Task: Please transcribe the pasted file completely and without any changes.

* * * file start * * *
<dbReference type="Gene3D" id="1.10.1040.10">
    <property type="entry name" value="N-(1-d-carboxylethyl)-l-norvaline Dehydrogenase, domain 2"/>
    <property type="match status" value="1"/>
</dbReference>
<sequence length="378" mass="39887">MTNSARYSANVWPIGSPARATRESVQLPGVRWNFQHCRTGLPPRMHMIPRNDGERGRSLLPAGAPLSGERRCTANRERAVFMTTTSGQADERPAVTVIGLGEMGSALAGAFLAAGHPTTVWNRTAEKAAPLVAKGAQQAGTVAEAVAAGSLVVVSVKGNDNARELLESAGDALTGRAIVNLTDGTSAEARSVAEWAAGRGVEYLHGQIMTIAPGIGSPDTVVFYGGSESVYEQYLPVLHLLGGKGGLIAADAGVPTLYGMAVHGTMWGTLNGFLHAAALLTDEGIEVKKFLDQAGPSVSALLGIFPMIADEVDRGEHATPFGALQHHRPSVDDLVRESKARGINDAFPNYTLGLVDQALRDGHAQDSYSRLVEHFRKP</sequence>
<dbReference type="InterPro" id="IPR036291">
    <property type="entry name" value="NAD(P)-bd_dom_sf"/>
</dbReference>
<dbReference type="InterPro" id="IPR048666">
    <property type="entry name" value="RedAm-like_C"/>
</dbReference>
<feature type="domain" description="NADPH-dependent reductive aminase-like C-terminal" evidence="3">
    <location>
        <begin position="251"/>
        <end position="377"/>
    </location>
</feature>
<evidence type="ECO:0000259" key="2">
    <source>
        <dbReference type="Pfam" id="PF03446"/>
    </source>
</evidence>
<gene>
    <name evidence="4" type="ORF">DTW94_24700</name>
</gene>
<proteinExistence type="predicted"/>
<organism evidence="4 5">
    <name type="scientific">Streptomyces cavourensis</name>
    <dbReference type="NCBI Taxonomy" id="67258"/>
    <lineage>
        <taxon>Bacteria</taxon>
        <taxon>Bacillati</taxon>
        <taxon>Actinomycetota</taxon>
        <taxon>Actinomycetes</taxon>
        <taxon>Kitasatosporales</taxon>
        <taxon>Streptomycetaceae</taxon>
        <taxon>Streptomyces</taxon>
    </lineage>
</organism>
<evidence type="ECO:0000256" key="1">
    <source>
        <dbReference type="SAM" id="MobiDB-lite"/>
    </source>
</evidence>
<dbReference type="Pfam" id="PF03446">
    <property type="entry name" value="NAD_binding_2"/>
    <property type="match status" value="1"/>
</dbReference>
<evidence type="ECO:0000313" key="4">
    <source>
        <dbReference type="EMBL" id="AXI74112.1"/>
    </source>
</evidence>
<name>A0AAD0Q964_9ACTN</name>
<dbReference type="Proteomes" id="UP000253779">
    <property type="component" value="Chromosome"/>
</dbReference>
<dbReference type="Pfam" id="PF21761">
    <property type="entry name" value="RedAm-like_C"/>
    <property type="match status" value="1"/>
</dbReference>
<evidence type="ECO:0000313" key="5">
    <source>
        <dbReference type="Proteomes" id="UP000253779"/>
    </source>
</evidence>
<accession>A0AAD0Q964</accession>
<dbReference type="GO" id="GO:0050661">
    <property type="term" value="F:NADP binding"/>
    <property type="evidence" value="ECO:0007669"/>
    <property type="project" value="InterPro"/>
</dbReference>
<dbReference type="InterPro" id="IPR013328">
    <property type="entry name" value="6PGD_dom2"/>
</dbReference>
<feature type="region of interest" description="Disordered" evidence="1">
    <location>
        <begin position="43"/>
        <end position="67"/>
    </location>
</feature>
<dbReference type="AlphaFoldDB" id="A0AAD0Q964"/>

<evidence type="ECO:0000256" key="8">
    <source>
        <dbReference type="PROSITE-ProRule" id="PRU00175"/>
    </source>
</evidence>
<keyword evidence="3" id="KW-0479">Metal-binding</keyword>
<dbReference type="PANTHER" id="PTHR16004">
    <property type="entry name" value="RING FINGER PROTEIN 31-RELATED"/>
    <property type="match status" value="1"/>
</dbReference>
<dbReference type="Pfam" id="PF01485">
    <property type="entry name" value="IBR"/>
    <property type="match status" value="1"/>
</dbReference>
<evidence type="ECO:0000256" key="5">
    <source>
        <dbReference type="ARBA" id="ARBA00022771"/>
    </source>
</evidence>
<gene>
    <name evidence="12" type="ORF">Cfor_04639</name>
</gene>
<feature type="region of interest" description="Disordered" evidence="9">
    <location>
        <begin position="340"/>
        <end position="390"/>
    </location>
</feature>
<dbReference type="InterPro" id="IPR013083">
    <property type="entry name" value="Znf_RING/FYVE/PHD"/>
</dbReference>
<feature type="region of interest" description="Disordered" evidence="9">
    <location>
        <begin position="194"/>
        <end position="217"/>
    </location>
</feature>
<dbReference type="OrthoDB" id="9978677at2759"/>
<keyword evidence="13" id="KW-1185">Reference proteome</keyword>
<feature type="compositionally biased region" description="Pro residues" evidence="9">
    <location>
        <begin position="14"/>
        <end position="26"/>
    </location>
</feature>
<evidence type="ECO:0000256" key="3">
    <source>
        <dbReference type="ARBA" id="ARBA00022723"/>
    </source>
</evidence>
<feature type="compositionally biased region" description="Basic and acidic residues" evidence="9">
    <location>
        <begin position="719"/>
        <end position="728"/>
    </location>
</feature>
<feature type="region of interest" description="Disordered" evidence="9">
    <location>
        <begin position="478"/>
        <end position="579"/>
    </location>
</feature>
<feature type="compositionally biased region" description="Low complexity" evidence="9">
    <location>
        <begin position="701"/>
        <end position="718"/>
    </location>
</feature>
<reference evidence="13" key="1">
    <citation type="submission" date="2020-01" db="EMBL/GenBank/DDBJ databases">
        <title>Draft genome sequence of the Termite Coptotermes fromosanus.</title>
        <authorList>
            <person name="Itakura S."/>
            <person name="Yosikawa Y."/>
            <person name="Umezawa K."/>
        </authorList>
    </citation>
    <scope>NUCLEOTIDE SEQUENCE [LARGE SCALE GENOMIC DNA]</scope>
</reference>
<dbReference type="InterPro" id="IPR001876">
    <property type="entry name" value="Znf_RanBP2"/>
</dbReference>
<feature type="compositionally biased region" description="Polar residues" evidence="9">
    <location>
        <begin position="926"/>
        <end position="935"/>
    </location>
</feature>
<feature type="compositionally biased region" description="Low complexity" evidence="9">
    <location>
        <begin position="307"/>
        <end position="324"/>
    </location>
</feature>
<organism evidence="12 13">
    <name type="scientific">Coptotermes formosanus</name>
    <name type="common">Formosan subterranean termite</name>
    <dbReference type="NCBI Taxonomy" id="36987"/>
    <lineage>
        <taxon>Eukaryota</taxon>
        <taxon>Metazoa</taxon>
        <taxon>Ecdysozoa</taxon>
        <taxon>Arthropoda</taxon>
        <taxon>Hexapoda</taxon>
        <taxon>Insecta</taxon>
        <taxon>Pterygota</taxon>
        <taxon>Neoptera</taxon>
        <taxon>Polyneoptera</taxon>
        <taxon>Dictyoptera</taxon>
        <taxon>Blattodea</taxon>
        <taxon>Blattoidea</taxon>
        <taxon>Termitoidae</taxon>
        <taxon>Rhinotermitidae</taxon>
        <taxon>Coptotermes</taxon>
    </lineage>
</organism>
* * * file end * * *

<dbReference type="Gene3D" id="1.10.1040.10">
    <property type="entry name" value="N-(1-d-carboxylethyl)-l-norvaline Dehydrogenase, domain 2"/>
    <property type="match status" value="1"/>
</dbReference>
<sequence length="378" mass="39887">MTNSARYSANVWPIGSPARATRESVQLPGVRWNFQHCRTGLPPRMHMIPRNDGERGRSLLPAGAPLSGERRCTANRERAVFMTTTSGQADERPAVTVIGLGEMGSALAGAFLAAGHPTTVWNRTAEKAAPLVAKGAQQAGTVAEAVAAGSLVVVSVKGNDNARELLESAGDALTGRAIVNLTDGTSAEARSVAEWAAGRGVEYLHGQIMTIAPGIGSPDTVVFYGGSESVYEQYLPVLHLLGGKGGLIAADAGVPTLYGMAVHGTMWGTLNGFLHAAALLTDEGIEVKKFLDQAGPSVSALLGIFPMIADEVDRGEHATPFGALQHHRPSVDDLVRESKARGINDAFPNYTLGLVDQALRDGHAQDSYSRLVEHFRKP</sequence>
<dbReference type="InterPro" id="IPR036291">
    <property type="entry name" value="NAD(P)-bd_dom_sf"/>
</dbReference>
<dbReference type="InterPro" id="IPR048666">
    <property type="entry name" value="RedAm-like_C"/>
</dbReference>
<feature type="domain" description="NADPH-dependent reductive aminase-like C-terminal" evidence="3">
    <location>
        <begin position="251"/>
        <end position="377"/>
    </location>
</feature>
<evidence type="ECO:0000259" key="2">
    <source>
        <dbReference type="Pfam" id="PF03446"/>
    </source>
</evidence>
<gene>
    <name evidence="4" type="ORF">DTW94_24700</name>
</gene>
<proteinExistence type="predicted"/>
<organism evidence="4 5">
    <name type="scientific">Streptomyces cavourensis</name>
    <dbReference type="NCBI Taxonomy" id="67258"/>
    <lineage>
        <taxon>Bacteria</taxon>
        <taxon>Bacillati</taxon>
        <taxon>Actinomycetota</taxon>
        <taxon>Actinomycetes</taxon>
        <taxon>Kitasatosporales</taxon>
        <taxon>Streptomycetaceae</taxon>
        <taxon>Streptomyces</taxon>
    </lineage>
</organism>
<evidence type="ECO:0000256" key="1">
    <source>
        <dbReference type="SAM" id="MobiDB-lite"/>
    </source>
</evidence>
<dbReference type="Pfam" id="PF03446">
    <property type="entry name" value="NAD_binding_2"/>
    <property type="match status" value="1"/>
</dbReference>
<evidence type="ECO:0000313" key="4">
    <source>
        <dbReference type="EMBL" id="AXI74112.1"/>
    </source>
</evidence>
<name>A0AAD0Q964_9ACTN</name>
<dbReference type="Proteomes" id="UP000253779">
    <property type="component" value="Chromosome"/>
</dbReference>
<dbReference type="Pfam" id="PF21761">
    <property type="entry name" value="RedAm-like_C"/>
    <property type="match status" value="1"/>
</dbReference>
<evidence type="ECO:0000313" key="5">
    <source>
        <dbReference type="Proteomes" id="UP000253779"/>
    </source>
</evidence>
<accession>A0AAD0Q964</accession>
<dbReference type="GO" id="GO:0050661">
    <property type="term" value="F:NADP binding"/>
    <property type="evidence" value="ECO:0007669"/>
    <property type="project" value="InterPro"/>
</dbReference>
<dbReference type="InterPro" id="IPR013328">
    <property type="entry name" value="6PGD_dom2"/>
</dbReference>
<feature type="region of interest" description="Disordered" evidence="1">
    <location>
        <begin position="43"/>
        <end position="67"/>
    </location>
</feature>
<dbReference type="AlphaFoldDB" id="A0AAD0Q964"/>

<evidence type="ECO:0000256" key="8">
    <source>
        <dbReference type="PROSITE-ProRule" id="PRU00175"/>
    </source>
</evidence>
<keyword evidence="3" id="KW-0479">Metal-binding</keyword>
<dbReference type="PANTHER" id="PTHR16004">
    <property type="entry name" value="RING FINGER PROTEIN 31-RELATED"/>
    <property type="match status" value="1"/>
</dbReference>
<dbReference type="Pfam" id="PF01485">
    <property type="entry name" value="IBR"/>
    <property type="match status" value="1"/>
</dbReference>
<evidence type="ECO:0000256" key="5">
    <source>
        <dbReference type="ARBA" id="ARBA00022771"/>
    </source>
</evidence>
<gene>
    <name evidence="12" type="ORF">Cfor_04639</name>
</gene>
<feature type="region of interest" description="Disordered" evidence="9">
    <location>
        <begin position="340"/>
        <end position="390"/>
    </location>
</feature>
<dbReference type="InterPro" id="IPR013083">
    <property type="entry name" value="Znf_RING/FYVE/PHD"/>
</dbReference>
<feature type="region of interest" description="Disordered" evidence="9">
    <location>
        <begin position="194"/>
        <end position="217"/>
    </location>
</feature>
<dbReference type="OrthoDB" id="9978677at2759"/>
<keyword evidence="13" id="KW-1185">Reference proteome</keyword>
<feature type="compositionally biased region" description="Pro residues" evidence="9">
    <location>
        <begin position="14"/>
        <end position="26"/>
    </location>
</feature>
<evidence type="ECO:0000256" key="3">
    <source>
        <dbReference type="ARBA" id="ARBA00022723"/>
    </source>
</evidence>
<feature type="compositionally biased region" description="Basic and acidic residues" evidence="9">
    <location>
        <begin position="719"/>
        <end position="728"/>
    </location>
</feature>
<feature type="region of interest" description="Disordered" evidence="9">
    <location>
        <begin position="478"/>
        <end position="579"/>
    </location>
</feature>
<feature type="compositionally biased region" description="Low complexity" evidence="9">
    <location>
        <begin position="701"/>
        <end position="718"/>
    </location>
</feature>
<reference evidence="13" key="1">
    <citation type="submission" date="2020-01" db="EMBL/GenBank/DDBJ databases">
        <title>Draft genome sequence of the Termite Coptotermes fromosanus.</title>
        <authorList>
            <person name="Itakura S."/>
            <person name="Yosikawa Y."/>
            <person name="Umezawa K."/>
        </authorList>
    </citation>
    <scope>NUCLEOTIDE SEQUENCE [LARGE SCALE GENOMIC DNA]</scope>
</reference>
<dbReference type="InterPro" id="IPR001876">
    <property type="entry name" value="Znf_RanBP2"/>
</dbReference>
<feature type="compositionally biased region" description="Polar residues" evidence="9">
    <location>
        <begin position="926"/>
        <end position="935"/>
    </location>
</feature>
<feature type="compositionally biased region" description="Low complexity" evidence="9">
    <location>
        <begin position="307"/>
        <end position="324"/>
    </location>
</feature>
<organism evidence="12 13">
    <name type="scientific">Coptotermes formosanus</name>
    <name type="common">Formosan subterranean termite</name>
    <dbReference type="NCBI Taxonomy" id="36987"/>
    <lineage>
        <taxon>Eukaryota</taxon>
        <taxon>Metazoa</taxon>
        <taxon>Ecdysozoa</taxon>
        <taxon>Arthropoda</taxon>
        <taxon>Hexapoda</taxon>
        <taxon>Insecta</taxon>
        <taxon>Pterygota</taxon>
        <taxon>Neoptera</taxon>
        <taxon>Polyneoptera</taxon>
        <taxon>Dictyoptera</taxon>
        <taxon>Blattodea</taxon>
        <taxon>Blattoidea</taxon>
        <taxon>Termitoidae</taxon>
        <taxon>Rhinotermitidae</taxon>
        <taxon>Coptotermes</taxon>
    </lineage>
</organism>